Fake Pound Coins on the Rise in London.

Fake Pound Coins on the Rise in London

LONDON is awash with fake one pound coins, according to a survey conducted by the Royal Mint.

Close to one in every 33 pound coins doing the rounds in the capital is reckoned to be counterfeit, compared to about one in 40 in the country at large.

Only Northern Ireland posted a higher fake-pound rating than London in the nationwide study.

While London and Northern Ireland are the leaders in the funny-money league, the proportion of fake pounds in circulation has increased across the board.

Just six years ago, the ratio of bad to good one pound coins was approximately one in 100.

“If the public starts losing confidence in coins and notes, you get people refusing to take them,” Robert Matthews, Chief Assayer of the Royal Mint until 2002, told The Independent, which broke the story. “It could damage a lot of small shopkeepers doing lots of small transactions.”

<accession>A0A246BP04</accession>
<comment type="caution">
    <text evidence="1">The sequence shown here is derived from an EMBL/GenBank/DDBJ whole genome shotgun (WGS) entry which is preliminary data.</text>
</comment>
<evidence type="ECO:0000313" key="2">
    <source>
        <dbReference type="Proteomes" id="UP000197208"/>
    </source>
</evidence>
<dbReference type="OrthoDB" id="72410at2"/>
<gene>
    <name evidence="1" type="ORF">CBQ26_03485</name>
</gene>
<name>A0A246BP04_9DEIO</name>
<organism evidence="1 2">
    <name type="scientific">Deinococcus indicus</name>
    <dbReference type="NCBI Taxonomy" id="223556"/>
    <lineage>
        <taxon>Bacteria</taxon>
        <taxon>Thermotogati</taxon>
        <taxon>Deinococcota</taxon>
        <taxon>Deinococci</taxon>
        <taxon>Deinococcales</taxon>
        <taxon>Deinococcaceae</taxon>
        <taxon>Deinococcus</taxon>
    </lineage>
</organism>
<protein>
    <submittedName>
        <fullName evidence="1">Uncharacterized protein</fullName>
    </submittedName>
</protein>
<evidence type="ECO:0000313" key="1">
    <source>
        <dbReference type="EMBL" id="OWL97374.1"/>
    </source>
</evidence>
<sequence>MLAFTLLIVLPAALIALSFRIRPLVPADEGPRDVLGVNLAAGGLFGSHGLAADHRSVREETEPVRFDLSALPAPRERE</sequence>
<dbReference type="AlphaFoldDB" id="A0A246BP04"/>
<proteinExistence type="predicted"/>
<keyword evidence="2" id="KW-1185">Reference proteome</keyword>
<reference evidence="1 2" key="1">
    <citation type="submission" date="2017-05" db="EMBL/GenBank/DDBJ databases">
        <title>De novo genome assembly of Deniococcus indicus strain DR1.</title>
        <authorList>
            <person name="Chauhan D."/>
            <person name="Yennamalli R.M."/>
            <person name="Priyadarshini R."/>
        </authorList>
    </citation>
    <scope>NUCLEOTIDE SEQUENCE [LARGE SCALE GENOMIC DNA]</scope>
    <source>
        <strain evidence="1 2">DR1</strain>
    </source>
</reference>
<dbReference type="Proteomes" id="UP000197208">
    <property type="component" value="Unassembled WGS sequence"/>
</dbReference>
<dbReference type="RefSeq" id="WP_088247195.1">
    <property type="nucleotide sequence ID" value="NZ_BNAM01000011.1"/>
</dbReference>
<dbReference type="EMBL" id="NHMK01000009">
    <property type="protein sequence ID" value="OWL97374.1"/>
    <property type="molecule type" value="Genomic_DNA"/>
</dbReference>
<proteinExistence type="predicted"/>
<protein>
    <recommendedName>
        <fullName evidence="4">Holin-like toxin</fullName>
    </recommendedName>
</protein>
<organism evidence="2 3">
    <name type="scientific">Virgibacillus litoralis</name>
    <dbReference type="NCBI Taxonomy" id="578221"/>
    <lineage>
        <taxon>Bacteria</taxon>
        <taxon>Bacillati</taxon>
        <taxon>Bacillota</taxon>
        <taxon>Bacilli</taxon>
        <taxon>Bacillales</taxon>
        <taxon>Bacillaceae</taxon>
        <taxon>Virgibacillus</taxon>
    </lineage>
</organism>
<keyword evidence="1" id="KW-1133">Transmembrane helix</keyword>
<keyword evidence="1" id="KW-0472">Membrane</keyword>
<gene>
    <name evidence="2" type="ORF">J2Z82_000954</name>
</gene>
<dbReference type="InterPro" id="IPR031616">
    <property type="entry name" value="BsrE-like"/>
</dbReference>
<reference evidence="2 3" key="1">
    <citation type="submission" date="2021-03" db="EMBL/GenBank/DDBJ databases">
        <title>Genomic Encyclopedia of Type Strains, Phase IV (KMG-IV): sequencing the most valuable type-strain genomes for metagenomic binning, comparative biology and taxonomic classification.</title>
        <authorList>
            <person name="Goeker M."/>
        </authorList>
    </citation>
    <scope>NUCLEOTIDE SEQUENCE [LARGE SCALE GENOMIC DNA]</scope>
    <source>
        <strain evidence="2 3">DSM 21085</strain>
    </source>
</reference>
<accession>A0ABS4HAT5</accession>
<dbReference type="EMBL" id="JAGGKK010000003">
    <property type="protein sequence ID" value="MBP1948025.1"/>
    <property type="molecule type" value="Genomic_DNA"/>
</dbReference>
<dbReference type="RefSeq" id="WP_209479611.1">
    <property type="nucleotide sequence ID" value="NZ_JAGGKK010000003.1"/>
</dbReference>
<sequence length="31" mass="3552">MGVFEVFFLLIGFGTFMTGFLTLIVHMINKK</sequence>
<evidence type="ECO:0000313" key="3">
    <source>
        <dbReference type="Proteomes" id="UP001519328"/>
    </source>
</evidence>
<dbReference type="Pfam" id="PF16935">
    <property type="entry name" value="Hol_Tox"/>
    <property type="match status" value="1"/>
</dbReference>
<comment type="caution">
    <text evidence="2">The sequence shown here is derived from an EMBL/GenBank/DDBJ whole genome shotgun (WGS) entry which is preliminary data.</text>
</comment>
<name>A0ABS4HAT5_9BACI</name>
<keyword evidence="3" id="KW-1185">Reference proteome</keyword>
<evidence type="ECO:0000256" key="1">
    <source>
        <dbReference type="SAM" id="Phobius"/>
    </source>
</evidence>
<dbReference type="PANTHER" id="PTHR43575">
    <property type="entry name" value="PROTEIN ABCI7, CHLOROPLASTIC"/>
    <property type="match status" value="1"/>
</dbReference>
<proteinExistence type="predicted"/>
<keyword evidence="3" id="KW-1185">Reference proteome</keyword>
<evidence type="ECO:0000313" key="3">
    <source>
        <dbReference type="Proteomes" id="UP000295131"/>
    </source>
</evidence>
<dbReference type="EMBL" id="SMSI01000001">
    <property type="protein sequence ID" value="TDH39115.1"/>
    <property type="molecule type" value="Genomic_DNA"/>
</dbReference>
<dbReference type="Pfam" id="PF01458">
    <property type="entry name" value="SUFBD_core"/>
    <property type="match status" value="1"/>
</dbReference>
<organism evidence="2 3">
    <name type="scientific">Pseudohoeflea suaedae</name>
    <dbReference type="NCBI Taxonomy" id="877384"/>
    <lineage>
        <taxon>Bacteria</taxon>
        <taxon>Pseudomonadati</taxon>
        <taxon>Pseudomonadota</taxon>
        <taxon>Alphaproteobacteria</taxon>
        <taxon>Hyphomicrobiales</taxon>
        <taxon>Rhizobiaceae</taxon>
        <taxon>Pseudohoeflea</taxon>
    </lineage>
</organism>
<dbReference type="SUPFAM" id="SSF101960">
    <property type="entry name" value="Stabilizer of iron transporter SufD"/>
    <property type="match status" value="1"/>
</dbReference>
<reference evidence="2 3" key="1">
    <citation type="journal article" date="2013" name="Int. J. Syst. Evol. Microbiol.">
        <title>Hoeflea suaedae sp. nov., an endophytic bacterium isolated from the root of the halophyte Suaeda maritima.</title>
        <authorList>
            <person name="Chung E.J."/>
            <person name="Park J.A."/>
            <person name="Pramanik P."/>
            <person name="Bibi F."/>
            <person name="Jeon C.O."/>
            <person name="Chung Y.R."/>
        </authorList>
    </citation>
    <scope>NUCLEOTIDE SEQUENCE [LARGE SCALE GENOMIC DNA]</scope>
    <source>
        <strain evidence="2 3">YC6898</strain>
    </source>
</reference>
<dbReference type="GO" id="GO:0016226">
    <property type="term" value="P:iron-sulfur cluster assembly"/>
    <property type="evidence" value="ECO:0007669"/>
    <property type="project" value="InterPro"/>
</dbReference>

As yet, there appear to be few clues as to the counterfeit culprits, but blank coins from southern and eastern Europe, which are then stamped over here, are among the avenues of inquiry.

“A number of measures are being undertaken by the Royal Mint with third parties to combat counterfeiting, including HM Treasury, the banks, vending operators and law-enforcement agencies,” said a Royal Mint spokesperson.

Top 5 tips for Identifying a fake £1:

1. Check the lettering around the edge – on a fake, this will often be unclear.
2. Many dodgy £1s will be spat out by vending machines.
3. Colour – plenty of fakes have a duller hue than the real ones.
4. The raised Queen’s head on one side and the design on the other should both point the same way.
5. Those raised designs can be less distinct on the counterfeit coin, as in the one on the left in our photo.